- Published 10 Feb 2021
- Updated 23 Feb 2021
I was born to a middle class family and raised in a small town in Northern California. My upbringing was tremendously more fortunate than most but it was not without its challenges. My mother had severe issues with substance abuse and mental health, which created a very toxic home environment. For this reason, I spent as much time as possible at my friends’ houses, often sleeping in their homes. My father was a very supportive force in my life (for the most part) and encouraged me to do well in school and go to college.
I eventually went to Cal Poly, San Luis Obispo on California’s central coast to study Agriculture. Although I had challenges with my mental health for many years, they really started to manifest when I went to school. Depression and anxiety plagued my early college years. I was abusing substances excessively and engaging in behavior that was extremely destructive toward myself and others. I was very troubled and refused to acknowledge that I was making bad choices or that I had real mental health issues. Eventually, I hit a point where I simply had to open my eyes to the world I was living in.
The radical progress I made didn’t happen overnight but it was sparked by finally embracing the fact that I did have emotional baggage from my upbringing. I was abusing substances. I did have mental health issues. I always saw myself as a middle class white kid who had no reason to complain about anything because I was so fortunate. In my mind, any unhappiness I endured was my own fault. I finally woke up and started to realize that I had been facing real adversity in my life and my problems needed to be addressed. Though it took time, I developed habits that allowed me to live with my challenges and tremendously reduce the negative effect they had on me. Practicing mindfulness was certainly the most beneficial practice I developed during this anxious or difficult time and it continues to be my most important habit to this day.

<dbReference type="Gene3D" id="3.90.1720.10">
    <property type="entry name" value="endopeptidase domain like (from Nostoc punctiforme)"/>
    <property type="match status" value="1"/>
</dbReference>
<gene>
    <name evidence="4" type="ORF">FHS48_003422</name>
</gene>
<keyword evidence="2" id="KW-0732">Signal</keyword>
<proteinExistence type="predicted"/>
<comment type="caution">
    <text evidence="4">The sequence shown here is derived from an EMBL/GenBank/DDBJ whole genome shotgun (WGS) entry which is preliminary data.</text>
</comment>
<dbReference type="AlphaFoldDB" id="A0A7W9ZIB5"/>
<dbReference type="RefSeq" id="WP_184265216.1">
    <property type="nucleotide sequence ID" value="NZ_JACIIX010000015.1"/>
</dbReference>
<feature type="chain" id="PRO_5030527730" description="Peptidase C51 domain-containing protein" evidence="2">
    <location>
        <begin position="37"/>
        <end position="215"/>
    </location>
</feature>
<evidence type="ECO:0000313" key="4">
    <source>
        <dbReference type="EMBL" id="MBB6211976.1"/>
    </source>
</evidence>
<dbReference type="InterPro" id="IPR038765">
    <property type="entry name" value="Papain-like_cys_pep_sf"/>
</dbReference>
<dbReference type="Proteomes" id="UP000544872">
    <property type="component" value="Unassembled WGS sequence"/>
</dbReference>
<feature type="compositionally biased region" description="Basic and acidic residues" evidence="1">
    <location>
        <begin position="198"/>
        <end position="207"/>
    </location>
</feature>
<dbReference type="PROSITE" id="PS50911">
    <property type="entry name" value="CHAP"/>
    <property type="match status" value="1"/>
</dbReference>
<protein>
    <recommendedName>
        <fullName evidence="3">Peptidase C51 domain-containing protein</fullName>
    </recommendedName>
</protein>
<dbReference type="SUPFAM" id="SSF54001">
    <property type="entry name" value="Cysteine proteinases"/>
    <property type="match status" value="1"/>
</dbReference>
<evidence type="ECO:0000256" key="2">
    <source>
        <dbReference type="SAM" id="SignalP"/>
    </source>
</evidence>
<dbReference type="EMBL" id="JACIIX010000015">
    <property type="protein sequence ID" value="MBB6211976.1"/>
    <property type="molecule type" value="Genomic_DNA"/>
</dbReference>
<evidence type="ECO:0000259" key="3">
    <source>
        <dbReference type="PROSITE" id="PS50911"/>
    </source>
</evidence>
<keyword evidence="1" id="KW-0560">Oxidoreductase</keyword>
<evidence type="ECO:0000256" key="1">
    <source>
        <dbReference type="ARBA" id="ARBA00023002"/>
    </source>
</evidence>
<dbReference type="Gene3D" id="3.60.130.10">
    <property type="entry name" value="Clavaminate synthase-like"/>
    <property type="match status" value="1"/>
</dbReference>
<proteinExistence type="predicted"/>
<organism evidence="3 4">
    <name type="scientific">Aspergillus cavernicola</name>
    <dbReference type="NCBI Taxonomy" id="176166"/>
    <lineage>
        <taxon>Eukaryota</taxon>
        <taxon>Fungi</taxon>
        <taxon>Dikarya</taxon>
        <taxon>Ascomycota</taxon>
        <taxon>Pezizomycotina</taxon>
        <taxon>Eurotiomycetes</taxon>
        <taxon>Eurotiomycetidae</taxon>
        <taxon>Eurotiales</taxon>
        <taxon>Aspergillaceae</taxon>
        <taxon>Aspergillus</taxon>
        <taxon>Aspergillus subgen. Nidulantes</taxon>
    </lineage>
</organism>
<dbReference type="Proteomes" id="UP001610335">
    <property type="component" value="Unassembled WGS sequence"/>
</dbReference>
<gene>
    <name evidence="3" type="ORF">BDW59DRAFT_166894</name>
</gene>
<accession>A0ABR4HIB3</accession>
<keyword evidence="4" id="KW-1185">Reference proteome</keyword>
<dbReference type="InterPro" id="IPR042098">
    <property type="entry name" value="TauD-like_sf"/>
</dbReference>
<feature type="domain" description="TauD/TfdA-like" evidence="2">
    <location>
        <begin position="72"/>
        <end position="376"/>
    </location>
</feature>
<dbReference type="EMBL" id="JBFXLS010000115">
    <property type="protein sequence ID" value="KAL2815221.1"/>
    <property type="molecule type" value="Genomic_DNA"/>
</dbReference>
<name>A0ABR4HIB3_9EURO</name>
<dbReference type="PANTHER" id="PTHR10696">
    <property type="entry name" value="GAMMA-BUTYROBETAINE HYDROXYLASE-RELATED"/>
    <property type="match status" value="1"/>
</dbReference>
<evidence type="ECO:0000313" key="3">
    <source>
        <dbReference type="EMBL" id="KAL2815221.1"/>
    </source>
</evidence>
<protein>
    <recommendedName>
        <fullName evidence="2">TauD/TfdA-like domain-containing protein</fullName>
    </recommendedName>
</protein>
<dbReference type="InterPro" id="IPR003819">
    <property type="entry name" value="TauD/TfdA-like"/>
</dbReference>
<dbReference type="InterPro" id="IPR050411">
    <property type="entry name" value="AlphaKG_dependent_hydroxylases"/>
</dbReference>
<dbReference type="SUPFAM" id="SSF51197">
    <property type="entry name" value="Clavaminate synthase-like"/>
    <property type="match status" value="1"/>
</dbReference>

For the first time in my life, I started to feel genuinely happy. I started to enjoy school and got a fulfilling stable job. I developed better, healthy relationships with wonderful people. I graduated ahead of the normal 4-year schedule and decided to apply for the teaching credential program at my university. Then the COVID-19 pandemic hit.
I watched in sadness as people were suffering and dying, devastated by the virus. Within my community, my country, and our world, the virus has caused so much suffering and accentuated the harsh circumstances many have to deal with daily. For me personally, however, the pandemic was almost purely beneficial. I got more hours at work, a raise, stimulus checks, and more free time to devote to my hobbies. Though I had always recognized that I am an extremely fortunate person, this crisis really shined a bright light on my privilege. Despite the challenges I have faced, many, if not most, of the people on this Earth experience much more daily suffering than I ever did. Even though I live in an expensive area and my yearly income floats above or below (depending on who you ask) the local poverty line, I am still way more fortunate than most people in the world.
My decision to make The Giving What We Can pledge is the culmination of my life and experiences up to this point. I know that suffering is purely detrimental for humanity. Anyone who has truly suffered knows that. I credit the minimization and then the end of my suffering to people who are much more altruistic than I ever was. I know that we can make a significant, effective change to uplift the lives of others. It isn’t my place to speak for anyone else but me, but I know that I am insanely lucky to live my life the way I do, and I feel a strong moral imperative to give what I can to improve the lives of others.